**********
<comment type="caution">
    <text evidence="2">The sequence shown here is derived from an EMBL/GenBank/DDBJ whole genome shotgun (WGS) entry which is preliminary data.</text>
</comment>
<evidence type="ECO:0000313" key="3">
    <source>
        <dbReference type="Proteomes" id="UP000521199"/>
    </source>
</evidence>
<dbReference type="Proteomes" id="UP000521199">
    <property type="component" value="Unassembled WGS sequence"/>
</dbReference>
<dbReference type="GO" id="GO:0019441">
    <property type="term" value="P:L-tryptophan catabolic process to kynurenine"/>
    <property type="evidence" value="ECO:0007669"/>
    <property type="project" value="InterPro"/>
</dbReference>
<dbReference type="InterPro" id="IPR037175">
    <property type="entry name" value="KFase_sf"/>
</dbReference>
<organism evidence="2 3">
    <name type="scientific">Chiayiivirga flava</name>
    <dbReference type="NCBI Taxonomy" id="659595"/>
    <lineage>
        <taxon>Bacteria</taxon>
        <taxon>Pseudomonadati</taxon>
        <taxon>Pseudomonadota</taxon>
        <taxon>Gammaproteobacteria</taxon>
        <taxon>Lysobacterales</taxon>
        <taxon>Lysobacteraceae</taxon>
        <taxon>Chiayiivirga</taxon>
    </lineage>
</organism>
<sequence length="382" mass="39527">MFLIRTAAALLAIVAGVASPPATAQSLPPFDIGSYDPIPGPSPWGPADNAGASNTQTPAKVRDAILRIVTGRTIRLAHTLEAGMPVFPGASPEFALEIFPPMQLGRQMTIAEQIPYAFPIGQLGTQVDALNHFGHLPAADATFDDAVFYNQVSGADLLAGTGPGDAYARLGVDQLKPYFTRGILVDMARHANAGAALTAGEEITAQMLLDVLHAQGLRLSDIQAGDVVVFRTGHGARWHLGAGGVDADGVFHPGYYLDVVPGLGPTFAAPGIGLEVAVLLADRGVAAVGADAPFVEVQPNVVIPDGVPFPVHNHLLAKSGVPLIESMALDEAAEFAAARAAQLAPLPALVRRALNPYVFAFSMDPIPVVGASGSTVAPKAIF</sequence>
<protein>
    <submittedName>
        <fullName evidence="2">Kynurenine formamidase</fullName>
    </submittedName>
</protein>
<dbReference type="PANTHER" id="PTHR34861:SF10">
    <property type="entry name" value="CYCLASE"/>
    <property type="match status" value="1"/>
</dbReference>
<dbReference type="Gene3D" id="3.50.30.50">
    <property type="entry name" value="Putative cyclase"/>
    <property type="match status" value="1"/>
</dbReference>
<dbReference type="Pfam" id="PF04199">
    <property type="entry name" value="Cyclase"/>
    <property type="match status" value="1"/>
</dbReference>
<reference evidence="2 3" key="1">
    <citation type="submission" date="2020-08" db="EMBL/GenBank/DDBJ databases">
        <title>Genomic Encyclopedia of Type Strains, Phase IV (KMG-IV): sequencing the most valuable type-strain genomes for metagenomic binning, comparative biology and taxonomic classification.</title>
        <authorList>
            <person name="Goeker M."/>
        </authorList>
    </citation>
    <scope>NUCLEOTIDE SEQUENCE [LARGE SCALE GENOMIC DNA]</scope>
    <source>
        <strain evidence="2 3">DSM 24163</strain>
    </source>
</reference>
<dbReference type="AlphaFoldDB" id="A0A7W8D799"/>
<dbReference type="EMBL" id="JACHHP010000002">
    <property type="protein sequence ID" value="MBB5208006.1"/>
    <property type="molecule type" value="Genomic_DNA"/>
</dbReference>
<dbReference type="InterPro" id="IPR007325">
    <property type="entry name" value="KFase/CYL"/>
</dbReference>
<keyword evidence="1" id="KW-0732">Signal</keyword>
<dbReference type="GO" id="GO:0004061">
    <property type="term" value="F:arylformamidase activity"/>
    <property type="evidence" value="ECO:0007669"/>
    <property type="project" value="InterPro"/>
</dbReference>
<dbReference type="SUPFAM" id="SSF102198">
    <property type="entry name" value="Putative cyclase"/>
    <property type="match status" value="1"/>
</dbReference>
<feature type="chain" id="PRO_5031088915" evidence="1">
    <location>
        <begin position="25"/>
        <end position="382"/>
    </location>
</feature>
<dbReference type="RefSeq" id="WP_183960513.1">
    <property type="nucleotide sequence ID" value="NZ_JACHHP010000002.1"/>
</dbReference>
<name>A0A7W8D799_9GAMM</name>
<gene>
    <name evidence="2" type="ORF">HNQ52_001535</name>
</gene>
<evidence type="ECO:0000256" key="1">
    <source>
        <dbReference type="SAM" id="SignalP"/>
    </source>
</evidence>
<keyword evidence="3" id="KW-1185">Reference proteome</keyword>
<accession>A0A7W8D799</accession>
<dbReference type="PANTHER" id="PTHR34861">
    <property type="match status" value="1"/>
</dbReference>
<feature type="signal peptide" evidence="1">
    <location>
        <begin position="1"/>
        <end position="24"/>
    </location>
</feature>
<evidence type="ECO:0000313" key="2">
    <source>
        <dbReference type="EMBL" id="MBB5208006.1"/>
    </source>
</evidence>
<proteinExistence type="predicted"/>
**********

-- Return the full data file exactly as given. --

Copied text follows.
<comment type="caution">
    <text evidence="2">The sequence shown here is derived from an EMBL/GenBank/DDBJ whole genome shotgun (WGS) entry which is preliminary data.</text>
</comment>
<evidence type="ECO:0000313" key="3">
    <source>
        <dbReference type="Proteomes" id="UP000521199"/>
    </source>
</evidence>
<dbReference type="Proteomes" id="UP000521199">
    <property type="component" value="Unassembled WGS sequence"/>
</dbReference>
<dbReference type="GO" id="GO:0019441">
    <property type="term" value="P:L-tryptophan catabolic process to kynurenine"/>
    <property type="evidence" value="ECO:0007669"/>
    <property type="project" value="InterPro"/>
</dbReference>
<dbReference type="InterPro" id="IPR037175">
    <property type="entry name" value="KFase_sf"/>
</dbReference>
<organism evidence="2 3">
    <name type="scientific">Chiayiivirga flava</name>
    <dbReference type="NCBI Taxonomy" id="659595"/>
    <lineage>
        <taxon>Bacteria</taxon>
        <taxon>Pseudomonadati</taxon>
        <taxon>Pseudomonadota</taxon>
        <taxon>Gammaproteobacteria</taxon>
        <taxon>Lysobacterales</taxon>
        <taxon>Lysobacteraceae</taxon>
        <taxon>Chiayiivirga</taxon>
    </lineage>
</organism>
<sequence length="382" mass="39527">MFLIRTAAALLAIVAGVASPPATAQSLPPFDIGSYDPIPGPSPWGPADNAGASNTQTPAKVRDAILRIVTGRTIRLAHTLEAGMPVFPGASPEFALEIFPPMQLGRQMTIAEQIPYAFPIGQLGTQVDALNHFGHLPAADATFDDAVFYNQVSGADLLAGTGPGDAYARLGVDQLKPYFTRGILVDMARHANAGAALTAGEEITAQMLLDVLHAQGLRLSDIQAGDVVVFRTGHGARWHLGAGGVDADGVFHPGYYLDVVPGLGPTFAAPGIGLEVAVLLADRGVAAVGADAPFVEVQPNVVIPDGVPFPVHNHLLAKSGVPLIESMALDEAAEFAAARAAQLAPLPALVRRALNPYVFAFSMDPIPVVGASGSTVAPKAIF</sequence>
<protein>
    <submittedName>
        <fullName evidence="2">Kynurenine formamidase</fullName>
    </submittedName>
</protein>
<dbReference type="PANTHER" id="PTHR34861:SF10">
    <property type="entry name" value="CYCLASE"/>
    <property type="match status" value="1"/>
</dbReference>
<dbReference type="Gene3D" id="3.50.30.50">
    <property type="entry name" value="Putative cyclase"/>
    <property type="match status" value="1"/>
</dbReference>
<dbReference type="Pfam" id="PF04199">
    <property type="entry name" value="Cyclase"/>
    <property type="match status" value="1"/>
</dbReference>
<reference evidence="2 3" key="1">
    <citation type="submission" date="2020-08" db="EMBL/GenBank/DDBJ databases">
        <title>Genomic Encyclopedia of Type Strains, Phase IV (KMG-IV): sequencing the most valuable type-strain genomes for metagenomic binning, comparative biology and taxonomic classification.</title>
        <authorList>
            <person name="Goeker M."/>
        </authorList>
    </citation>
    <scope>NUCLEOTIDE SEQUENCE [LARGE SCALE GENOMIC DNA]</scope>
    <source>
        <strain evidence="2 3">DSM 24163</strain>
    </source>
</reference>
<dbReference type="AlphaFoldDB" id="A0A7W8D799"/>
<dbReference type="EMBL" id="JACHHP010000002">
    <property type="protein sequence ID" value="MBB5208006.1"/>
    <property type="molecule type" value="Genomic_DNA"/>
</dbReference>
<dbReference type="InterPro" id="IPR007325">
    <property type="entry name" value="KFase/CYL"/>
</dbReference>
<keyword evidence="1" id="KW-0732">Signal</keyword>
<dbReference type="GO" id="GO:0004061">
    <property type="term" value="F:arylformamidase activity"/>
    <property type="evidence" value="ECO:0007669"/>
    <property type="project" value="InterPro"/>
</dbReference>
<dbReference type="SUPFAM" id="SSF102198">
    <property type="entry name" value="Putative cyclase"/>
    <property type="match status" value="1"/>
</dbReference>
<feature type="chain" id="PRO_5031088915" evidence="1">
    <location>
        <begin position="25"/>
        <end position="382"/>
    </location>
</feature>
<dbReference type="RefSeq" id="WP_183960513.1">
    <property type="nucleotide sequence ID" value="NZ_JACHHP010000002.1"/>
</dbReference>
<name>A0A7W8D799_9GAMM</name>
<gene>
    <name evidence="2" type="ORF">HNQ52_001535</name>
</gene>
<evidence type="ECO:0000256" key="1">
    <source>
        <dbReference type="SAM" id="SignalP"/>
    </source>
</evidence>
<keyword evidence="3" id="KW-1185">Reference proteome</keyword>
<accession>A0A7W8D799</accession>
<dbReference type="PANTHER" id="PTHR34861">
    <property type="match status" value="1"/>
</dbReference>
<feature type="signal peptide" evidence="1">
    <location>
        <begin position="1"/>
        <end position="24"/>
    </location>
</feature>
<evidence type="ECO:0000313" key="2">
    <source>
        <dbReference type="EMBL" id="MBB5208006.1"/>
    </source>
</evidence>
<proteinExistence type="predicted"/>